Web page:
Indonesia: Two HIV-Positive Couples Forced to Leave Village
October 30, 2012
Two married couples have left their village in East Kalimantan, Indonesia, after villagers visited their homes and asked them to leave. The two husband- and-wife couples tested positive with the HIV virus at the local health office, and local residents informed them that they should move to other villages that could accept them. Mr. Jodi, head of the HIV/AIDS community at Penajam Paser Utara, said that information about the couples' HIV status spread through the village after one of the health officials mentioned it to a friend. Based on the law, their status should have remained confidential. Adi Supriadi, HIV/AIDS program head at the East Kalimantan-based Laras Foundation, noted that lack of awareness about the transmission of the virus was behind the villagers' forcing the two couples to leave, and that the government needs to better educate the public about the virus. Indonesia has one of the fastest-growing HIV transmission rates in Asia, with the World Health Organization estimating that there are 300,000 individuals living with HIV/AIDS. The worst affected areas are Jakarta and the province of Papua, where 2.3 percent of the population is infected.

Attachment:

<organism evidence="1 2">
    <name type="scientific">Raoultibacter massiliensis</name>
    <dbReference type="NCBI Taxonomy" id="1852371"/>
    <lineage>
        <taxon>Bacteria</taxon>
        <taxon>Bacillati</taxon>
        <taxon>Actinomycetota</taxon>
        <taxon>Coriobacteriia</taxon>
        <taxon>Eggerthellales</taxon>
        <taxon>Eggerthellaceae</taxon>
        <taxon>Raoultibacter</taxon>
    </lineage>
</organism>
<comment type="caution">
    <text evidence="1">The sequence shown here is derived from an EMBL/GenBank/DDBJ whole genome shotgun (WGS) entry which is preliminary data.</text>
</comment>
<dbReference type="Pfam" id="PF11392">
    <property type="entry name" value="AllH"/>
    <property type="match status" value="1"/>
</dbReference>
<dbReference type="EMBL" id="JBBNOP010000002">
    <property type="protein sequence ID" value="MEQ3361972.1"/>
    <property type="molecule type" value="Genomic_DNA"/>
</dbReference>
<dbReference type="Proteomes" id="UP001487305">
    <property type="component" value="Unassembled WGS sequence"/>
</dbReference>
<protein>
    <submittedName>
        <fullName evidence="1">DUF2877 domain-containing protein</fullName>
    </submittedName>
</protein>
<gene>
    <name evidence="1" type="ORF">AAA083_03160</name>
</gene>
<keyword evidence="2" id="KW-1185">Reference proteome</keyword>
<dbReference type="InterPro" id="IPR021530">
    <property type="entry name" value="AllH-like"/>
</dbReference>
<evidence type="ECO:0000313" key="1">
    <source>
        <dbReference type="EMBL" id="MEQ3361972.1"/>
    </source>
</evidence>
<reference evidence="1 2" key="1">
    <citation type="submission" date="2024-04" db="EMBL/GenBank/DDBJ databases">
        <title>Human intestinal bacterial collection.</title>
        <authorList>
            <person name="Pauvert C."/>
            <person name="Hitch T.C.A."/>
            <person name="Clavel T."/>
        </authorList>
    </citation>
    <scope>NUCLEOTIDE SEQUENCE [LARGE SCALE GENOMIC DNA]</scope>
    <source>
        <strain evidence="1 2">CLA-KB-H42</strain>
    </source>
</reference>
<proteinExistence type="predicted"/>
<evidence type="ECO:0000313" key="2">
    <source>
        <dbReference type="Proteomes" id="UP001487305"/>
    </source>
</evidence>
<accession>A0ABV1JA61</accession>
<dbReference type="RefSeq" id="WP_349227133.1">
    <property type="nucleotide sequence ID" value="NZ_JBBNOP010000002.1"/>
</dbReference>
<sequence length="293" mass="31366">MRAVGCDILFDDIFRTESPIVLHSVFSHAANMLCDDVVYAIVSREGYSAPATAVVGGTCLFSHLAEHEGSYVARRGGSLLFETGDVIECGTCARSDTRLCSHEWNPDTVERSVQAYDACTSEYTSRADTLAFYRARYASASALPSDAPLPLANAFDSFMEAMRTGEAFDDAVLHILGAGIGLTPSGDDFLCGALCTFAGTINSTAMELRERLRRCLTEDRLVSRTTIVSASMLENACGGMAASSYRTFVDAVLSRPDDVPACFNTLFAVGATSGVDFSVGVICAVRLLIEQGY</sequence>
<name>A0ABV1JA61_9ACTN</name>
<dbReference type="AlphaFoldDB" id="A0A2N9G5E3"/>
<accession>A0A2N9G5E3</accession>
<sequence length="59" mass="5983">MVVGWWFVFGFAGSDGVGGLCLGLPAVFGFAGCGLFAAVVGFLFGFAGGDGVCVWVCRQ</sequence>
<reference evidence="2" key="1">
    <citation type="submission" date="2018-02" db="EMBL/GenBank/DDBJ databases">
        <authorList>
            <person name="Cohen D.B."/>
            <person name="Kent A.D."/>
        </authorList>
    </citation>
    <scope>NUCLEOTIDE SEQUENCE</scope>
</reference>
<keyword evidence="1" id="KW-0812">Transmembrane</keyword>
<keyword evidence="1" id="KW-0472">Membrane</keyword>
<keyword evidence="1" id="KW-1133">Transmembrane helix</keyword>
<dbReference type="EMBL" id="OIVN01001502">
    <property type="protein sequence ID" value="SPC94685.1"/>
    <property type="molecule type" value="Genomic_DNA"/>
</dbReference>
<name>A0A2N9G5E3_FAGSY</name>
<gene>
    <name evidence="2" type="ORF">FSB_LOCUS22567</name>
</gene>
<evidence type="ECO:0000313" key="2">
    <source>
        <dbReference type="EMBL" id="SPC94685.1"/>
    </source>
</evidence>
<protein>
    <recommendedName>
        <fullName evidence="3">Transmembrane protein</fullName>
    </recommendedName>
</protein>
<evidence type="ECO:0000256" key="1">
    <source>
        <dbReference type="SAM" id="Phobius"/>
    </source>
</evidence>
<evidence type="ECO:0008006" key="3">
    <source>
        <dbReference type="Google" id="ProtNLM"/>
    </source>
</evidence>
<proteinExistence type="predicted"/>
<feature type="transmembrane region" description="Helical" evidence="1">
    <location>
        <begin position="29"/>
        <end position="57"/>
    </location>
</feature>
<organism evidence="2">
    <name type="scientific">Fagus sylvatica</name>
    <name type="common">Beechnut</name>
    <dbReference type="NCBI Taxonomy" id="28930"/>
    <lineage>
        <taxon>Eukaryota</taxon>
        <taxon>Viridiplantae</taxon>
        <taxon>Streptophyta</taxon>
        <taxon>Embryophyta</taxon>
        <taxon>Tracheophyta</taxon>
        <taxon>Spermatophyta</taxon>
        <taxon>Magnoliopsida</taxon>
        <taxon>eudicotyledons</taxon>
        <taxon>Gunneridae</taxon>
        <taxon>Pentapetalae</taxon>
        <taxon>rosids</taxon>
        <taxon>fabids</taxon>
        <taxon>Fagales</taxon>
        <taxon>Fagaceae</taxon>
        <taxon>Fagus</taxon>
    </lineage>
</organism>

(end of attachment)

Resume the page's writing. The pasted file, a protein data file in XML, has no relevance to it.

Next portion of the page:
10.29.2012; Tungadewa Mattangkilang
This article was provided by U.S. Centers for Disease Control and Prevention. It is a part of the publication CDC HIV/Hepatitis/STD/TB Prevention News Update. Visit the CDC's website to find out more about their activities, publications and services.
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